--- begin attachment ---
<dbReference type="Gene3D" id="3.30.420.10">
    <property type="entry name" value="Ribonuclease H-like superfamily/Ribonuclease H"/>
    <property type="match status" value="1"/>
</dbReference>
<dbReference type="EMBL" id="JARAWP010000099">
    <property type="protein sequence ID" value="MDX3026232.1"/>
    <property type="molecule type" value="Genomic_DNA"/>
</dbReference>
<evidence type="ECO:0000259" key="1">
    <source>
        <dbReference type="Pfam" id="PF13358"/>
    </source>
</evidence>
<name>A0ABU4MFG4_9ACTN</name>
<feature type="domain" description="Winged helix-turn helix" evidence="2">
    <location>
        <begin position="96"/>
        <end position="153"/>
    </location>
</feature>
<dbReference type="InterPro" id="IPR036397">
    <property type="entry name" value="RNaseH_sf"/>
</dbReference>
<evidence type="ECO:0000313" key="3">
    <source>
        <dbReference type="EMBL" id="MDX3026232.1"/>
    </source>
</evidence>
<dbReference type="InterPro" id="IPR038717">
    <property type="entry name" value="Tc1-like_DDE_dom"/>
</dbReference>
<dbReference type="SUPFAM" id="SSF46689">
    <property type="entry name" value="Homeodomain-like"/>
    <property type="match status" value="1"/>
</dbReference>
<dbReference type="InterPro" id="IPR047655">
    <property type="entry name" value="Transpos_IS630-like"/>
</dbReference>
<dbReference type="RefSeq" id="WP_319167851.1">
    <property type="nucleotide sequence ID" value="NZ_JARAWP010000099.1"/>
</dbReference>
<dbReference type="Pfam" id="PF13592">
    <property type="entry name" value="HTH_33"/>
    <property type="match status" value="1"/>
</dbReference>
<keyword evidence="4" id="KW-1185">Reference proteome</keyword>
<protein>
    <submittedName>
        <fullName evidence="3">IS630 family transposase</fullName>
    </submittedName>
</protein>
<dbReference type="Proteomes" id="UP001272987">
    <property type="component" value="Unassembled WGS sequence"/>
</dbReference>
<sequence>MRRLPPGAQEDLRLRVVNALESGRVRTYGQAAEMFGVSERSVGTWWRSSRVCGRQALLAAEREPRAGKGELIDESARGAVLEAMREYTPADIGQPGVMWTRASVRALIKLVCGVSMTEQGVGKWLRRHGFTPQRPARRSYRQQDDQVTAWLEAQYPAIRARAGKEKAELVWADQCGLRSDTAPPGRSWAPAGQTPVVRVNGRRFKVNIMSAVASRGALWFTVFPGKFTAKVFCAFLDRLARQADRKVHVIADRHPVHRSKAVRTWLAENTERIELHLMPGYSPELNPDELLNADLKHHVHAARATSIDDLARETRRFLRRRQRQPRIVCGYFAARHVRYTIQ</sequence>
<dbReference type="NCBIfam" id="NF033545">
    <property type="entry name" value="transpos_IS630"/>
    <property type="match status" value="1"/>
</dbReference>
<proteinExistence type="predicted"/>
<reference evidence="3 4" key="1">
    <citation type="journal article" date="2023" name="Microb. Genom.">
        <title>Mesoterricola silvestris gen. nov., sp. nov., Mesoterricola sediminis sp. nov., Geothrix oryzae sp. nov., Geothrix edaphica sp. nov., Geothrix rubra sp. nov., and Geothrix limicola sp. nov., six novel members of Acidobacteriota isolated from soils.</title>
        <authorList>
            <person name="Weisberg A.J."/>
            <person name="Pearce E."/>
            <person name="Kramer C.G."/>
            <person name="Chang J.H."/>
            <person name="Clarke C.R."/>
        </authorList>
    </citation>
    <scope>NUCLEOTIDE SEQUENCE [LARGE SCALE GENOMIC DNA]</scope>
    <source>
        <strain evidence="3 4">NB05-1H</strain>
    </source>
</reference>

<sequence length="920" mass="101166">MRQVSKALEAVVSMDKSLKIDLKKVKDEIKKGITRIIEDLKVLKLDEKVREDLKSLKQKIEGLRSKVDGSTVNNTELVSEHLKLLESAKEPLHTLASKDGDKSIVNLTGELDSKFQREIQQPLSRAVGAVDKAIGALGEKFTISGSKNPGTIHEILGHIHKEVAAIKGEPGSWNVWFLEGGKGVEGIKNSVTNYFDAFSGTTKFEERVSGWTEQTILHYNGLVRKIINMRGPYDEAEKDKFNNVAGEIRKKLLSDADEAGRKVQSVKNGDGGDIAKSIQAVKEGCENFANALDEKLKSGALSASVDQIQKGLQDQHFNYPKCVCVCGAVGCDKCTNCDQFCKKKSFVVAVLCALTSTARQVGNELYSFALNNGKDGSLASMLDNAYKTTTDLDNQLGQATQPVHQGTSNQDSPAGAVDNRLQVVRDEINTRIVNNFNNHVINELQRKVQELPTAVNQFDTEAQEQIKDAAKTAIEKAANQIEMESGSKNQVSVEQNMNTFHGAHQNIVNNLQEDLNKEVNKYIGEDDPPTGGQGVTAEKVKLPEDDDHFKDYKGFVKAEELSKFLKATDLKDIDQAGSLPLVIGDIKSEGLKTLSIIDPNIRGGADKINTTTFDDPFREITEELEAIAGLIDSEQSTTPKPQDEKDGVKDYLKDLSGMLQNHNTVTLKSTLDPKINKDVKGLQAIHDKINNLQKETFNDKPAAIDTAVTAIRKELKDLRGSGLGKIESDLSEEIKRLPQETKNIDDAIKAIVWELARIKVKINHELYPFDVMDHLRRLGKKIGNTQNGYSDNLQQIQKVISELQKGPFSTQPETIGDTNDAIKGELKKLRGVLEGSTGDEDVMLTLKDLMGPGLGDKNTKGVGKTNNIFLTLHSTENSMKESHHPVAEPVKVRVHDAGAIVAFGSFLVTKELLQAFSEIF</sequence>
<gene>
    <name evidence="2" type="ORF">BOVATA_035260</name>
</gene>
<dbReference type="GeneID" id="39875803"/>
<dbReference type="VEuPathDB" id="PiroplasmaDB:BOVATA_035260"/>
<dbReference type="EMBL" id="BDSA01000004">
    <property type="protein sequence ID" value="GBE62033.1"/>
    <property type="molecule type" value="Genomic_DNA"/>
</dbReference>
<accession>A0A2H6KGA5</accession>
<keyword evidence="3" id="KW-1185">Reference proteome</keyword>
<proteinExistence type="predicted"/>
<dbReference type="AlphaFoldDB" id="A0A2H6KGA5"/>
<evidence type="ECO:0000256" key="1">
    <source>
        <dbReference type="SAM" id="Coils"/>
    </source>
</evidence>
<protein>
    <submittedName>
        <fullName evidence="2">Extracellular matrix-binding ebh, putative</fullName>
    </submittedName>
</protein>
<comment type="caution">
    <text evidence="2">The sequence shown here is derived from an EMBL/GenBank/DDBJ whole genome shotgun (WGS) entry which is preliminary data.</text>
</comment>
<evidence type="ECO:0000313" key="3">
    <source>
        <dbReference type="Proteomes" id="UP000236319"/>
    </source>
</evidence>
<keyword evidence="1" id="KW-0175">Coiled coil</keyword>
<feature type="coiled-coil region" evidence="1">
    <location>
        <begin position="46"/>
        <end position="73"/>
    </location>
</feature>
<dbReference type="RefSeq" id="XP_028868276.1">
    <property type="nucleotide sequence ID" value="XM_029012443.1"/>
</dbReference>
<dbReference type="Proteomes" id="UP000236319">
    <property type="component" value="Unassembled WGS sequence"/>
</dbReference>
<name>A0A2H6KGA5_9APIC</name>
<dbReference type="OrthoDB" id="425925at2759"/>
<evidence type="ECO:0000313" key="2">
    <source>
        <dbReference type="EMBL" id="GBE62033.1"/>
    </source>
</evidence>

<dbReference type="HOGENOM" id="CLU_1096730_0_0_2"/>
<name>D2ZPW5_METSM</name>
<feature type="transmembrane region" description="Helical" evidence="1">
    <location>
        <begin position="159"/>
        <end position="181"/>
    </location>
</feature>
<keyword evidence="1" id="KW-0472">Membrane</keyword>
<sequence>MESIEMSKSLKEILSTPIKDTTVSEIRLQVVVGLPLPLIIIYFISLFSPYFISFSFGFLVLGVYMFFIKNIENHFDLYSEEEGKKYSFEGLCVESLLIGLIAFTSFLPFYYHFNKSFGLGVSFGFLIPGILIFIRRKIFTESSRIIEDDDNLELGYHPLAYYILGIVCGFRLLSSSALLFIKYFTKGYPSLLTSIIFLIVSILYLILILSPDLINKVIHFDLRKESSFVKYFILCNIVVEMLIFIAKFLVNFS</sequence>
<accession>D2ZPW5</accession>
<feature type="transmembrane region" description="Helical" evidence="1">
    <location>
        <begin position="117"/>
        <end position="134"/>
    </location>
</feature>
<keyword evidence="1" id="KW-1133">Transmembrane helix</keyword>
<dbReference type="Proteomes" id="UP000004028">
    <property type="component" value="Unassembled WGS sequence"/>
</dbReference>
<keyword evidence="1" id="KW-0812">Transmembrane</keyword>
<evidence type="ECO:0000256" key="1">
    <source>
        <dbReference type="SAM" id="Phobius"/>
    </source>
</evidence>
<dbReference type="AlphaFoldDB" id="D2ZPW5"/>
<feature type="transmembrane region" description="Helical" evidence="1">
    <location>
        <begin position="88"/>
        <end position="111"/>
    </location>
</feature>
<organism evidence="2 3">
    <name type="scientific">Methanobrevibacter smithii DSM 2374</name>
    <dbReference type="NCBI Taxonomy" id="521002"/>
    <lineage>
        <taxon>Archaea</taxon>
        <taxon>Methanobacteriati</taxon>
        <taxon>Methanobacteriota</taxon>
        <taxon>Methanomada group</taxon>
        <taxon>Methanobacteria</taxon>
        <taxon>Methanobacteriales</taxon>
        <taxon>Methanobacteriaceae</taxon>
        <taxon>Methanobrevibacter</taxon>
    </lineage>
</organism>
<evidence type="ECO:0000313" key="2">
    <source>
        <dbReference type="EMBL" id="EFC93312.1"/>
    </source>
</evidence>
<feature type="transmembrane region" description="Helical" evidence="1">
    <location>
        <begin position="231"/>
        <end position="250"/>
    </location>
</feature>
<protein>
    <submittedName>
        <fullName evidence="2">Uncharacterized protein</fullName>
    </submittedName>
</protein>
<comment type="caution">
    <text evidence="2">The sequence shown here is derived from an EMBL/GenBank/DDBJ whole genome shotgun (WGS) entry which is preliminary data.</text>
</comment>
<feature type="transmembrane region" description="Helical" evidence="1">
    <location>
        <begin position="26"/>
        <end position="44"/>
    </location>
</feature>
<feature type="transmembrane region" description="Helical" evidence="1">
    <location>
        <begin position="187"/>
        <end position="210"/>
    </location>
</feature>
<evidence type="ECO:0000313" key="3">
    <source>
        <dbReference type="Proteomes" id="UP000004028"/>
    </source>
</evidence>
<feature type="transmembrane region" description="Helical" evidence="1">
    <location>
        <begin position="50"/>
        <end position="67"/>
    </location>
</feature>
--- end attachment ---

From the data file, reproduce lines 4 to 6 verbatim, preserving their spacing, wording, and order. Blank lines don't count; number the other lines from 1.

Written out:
</dbReference>
<dbReference type="EMBL" id="JARAWP010000099">
    <property type="protein sequence ID" value="MDX3026232.1"/>